Our imagination is used frequently in simple comprehension and understanding of what we are told. But we don’t always use it. We don’t always have to. Psychologist Elizabeth Dunn ran an experiment which showed people descriptions of tragedies and then measured how sad they were. What she found was interesting—and profound. Some people were told that 5 people had died in a Spanish forest fire, and others were told that 10,000 people had died in a forest fire. Even though people thought they would feel differently about these two situations, they didn't. People are insensitive to number in situations like this. They feel just as bad in either case.
Why would this be? Numbers, as symbols that are communicated, are very recent cultural inventions, compared to our evolutionary history. This means that the more primitive, evolutionarily older parts of our minds, which include the basic sensory and emotional parts, do not really understand them very well. What the older parts of the mind are better at understanding are things like images and narratives. Dunn made another version of the experiment that described either 15 or 500 soldiers dying. In one condition, participants saw photos of the dead. In the other, they just heard the number of dead soldiers. The pictures made a difference. Seeing 15 vs. 500 photos of dead people makes for a bigger difference than simply seeing the numbers 15 vs. 500.
On the other hand, a study by Paul Slovic found that people were more upset by a tragic story about a single person than a tragic story about many. In fact, people would donate more money to a charity if the description was of one person than if it was of many people, or even it was of one person plus some statistics to show the scope of the problem. It seems that people are slightly number sensitive, but in the wrong direction—they care more about one person more than two or more!
Why are they sensitive to number in Slovic's experiment but not in Dunn's first one?
Our compassion and sympathy is generated by the old brain, and the old brain simply doesn’t deal with numbers. It responds very well, though, to sensory stimuli, which is why Dunn got the results she did with the pictures. In Slovic's experiment, a rich text description was given of a person, which allowed the reader to make a clear, emotional image in his or her mind. It's hard to make an image that really captures the suffering of lots of people at once. As such, the newer brain takes over, and thinks of it, more coolly, as a number.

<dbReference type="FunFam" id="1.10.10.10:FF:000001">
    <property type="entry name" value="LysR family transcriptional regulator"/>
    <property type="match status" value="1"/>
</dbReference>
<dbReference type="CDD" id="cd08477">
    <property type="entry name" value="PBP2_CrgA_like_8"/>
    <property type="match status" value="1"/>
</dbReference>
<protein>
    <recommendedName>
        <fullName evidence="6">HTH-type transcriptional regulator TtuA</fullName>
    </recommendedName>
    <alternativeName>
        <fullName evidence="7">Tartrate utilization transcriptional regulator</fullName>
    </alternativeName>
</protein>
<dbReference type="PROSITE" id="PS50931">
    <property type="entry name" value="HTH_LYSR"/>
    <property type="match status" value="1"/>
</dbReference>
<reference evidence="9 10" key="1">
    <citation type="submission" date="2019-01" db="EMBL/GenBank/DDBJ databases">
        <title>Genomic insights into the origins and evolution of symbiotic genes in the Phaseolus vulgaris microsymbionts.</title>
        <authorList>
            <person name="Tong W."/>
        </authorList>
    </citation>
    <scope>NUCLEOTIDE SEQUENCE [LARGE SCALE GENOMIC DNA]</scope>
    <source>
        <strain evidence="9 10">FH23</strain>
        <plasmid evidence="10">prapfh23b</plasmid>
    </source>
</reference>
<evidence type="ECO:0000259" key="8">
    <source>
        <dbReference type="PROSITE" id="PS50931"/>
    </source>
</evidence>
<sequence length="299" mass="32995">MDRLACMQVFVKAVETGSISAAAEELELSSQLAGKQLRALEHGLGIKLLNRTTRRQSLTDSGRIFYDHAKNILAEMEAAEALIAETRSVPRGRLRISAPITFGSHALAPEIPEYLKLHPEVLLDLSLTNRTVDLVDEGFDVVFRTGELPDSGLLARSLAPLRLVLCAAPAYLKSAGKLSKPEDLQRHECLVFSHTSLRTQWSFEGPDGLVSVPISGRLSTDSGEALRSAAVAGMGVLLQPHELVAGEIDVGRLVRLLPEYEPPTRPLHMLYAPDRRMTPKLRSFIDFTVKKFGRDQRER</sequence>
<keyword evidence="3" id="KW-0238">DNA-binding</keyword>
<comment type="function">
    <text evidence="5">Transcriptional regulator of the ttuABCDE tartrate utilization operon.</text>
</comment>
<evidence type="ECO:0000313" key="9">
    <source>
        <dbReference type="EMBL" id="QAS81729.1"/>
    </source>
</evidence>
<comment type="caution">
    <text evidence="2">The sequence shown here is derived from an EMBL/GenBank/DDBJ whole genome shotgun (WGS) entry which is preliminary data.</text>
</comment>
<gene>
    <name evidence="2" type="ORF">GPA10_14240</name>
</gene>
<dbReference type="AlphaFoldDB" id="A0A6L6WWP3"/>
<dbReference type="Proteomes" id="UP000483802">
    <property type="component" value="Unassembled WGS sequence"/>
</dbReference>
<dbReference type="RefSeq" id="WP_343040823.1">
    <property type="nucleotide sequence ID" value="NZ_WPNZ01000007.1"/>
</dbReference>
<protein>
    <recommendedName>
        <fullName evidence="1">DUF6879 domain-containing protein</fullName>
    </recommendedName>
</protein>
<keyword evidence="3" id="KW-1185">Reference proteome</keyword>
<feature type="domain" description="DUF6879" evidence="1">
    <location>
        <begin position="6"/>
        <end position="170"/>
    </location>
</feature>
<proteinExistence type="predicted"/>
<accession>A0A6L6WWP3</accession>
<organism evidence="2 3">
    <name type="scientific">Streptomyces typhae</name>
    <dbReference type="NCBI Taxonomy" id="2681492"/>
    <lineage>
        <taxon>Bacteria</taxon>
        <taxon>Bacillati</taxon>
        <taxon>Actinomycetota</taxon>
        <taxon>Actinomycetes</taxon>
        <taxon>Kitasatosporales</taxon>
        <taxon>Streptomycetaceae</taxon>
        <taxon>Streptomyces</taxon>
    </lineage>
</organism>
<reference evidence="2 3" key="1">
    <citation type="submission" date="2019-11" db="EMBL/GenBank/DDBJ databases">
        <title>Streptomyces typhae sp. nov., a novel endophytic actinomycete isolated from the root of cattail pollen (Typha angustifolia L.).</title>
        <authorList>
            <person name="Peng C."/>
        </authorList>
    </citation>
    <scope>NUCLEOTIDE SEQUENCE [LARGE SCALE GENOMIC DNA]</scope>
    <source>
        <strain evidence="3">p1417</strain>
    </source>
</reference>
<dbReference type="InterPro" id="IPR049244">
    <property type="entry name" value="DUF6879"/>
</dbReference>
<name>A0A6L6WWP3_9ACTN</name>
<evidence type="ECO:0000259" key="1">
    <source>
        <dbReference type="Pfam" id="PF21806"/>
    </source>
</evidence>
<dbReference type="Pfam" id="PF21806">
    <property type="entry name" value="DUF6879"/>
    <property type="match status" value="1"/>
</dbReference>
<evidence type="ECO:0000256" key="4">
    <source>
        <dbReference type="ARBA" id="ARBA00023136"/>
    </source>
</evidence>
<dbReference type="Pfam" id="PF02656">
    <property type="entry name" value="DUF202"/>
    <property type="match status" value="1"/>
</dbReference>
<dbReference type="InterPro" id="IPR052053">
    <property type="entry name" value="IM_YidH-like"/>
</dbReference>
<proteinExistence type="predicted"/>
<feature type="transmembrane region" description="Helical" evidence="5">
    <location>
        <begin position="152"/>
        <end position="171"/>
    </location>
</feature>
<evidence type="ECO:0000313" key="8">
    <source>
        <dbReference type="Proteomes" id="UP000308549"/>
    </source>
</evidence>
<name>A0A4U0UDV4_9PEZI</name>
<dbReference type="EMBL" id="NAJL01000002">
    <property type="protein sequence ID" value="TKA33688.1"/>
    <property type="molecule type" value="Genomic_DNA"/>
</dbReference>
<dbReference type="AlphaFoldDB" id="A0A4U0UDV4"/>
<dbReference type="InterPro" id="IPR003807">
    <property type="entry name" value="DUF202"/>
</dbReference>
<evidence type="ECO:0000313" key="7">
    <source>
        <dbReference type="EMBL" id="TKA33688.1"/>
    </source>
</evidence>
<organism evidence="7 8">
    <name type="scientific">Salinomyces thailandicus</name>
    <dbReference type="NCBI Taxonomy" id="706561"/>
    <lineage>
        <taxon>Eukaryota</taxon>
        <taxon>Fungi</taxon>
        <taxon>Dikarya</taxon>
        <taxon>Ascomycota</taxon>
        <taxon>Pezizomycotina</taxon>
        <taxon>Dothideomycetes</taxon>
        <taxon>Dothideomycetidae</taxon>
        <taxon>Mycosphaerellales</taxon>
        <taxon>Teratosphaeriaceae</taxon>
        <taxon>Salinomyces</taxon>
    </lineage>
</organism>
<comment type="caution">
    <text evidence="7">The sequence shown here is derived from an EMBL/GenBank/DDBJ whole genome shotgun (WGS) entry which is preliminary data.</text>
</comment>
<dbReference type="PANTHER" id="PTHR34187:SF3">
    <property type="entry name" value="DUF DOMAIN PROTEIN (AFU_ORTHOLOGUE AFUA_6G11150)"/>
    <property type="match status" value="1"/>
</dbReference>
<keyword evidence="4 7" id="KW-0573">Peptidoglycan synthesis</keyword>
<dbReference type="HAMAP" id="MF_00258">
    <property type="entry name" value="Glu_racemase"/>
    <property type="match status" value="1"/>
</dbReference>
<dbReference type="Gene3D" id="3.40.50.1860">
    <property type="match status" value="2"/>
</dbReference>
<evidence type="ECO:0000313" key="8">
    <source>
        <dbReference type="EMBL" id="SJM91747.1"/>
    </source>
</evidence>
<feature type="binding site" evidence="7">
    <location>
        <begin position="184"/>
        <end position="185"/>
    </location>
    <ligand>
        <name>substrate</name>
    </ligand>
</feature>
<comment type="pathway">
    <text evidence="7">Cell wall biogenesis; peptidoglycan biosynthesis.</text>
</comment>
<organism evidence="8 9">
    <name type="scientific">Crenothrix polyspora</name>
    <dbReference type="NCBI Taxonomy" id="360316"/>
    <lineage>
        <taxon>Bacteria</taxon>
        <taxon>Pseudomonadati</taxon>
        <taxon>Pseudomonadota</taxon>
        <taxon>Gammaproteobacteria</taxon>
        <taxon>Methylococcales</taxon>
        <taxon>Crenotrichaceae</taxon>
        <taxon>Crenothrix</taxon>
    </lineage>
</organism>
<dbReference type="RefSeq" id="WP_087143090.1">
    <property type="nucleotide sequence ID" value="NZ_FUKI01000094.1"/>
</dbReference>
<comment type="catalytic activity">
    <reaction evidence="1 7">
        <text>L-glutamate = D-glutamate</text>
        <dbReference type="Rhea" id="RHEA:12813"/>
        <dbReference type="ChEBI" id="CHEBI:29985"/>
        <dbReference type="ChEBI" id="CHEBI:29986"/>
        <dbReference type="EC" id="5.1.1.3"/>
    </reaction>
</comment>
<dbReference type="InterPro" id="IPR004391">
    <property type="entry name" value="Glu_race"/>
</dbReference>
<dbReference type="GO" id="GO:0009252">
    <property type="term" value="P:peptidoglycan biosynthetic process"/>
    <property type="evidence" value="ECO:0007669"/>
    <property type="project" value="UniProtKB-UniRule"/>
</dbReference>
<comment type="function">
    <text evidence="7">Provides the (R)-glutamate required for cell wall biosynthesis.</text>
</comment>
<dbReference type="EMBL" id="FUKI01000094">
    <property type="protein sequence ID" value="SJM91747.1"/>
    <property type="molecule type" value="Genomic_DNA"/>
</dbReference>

Although I have not seen a study do this, I think that even imagery cannot adequately communicate really large numbers of people. Think of the millions that died in Stalin’s Russia—one can try to turn this into a concrete image, looking at picture after picture, that eventually one’s mind becomes numb to it. Pictured is the Vietnam Veteran's Memorial, which has inscribed upon it over fifty-eight thousand names. No photograph can even capture all of the names at once. It is a bold attempt to capture the scope of American death, but would it be any less moving if there had only been twenty-five thousand names? As you look at the memorial, the names become a texture, and once again, you become insensitive to number.
Our minds are excellent detectors of change, but once a pattern is understood, the individual pieces that make up that pattern fade from consciousness. We get “burned out” when we hear about the same social issues again and again, and they fail to move us as they once did. So although imagination is better than statistics for making us feel compassion, the limited nature of sensory imagery, and its inability to really render the scope of huge problems, can leave us feeling flat.
Although people can understand that it's worse for two million people to die than one million, it seems there is no way to really make people feel it.
 Dunn, E. W., & Ashton-James, C. (2008). On emotional innumeracy: Predicted and actual affective responses to grand-scale tragedies. Journal of Experimental Social Psychology,44, 692-698.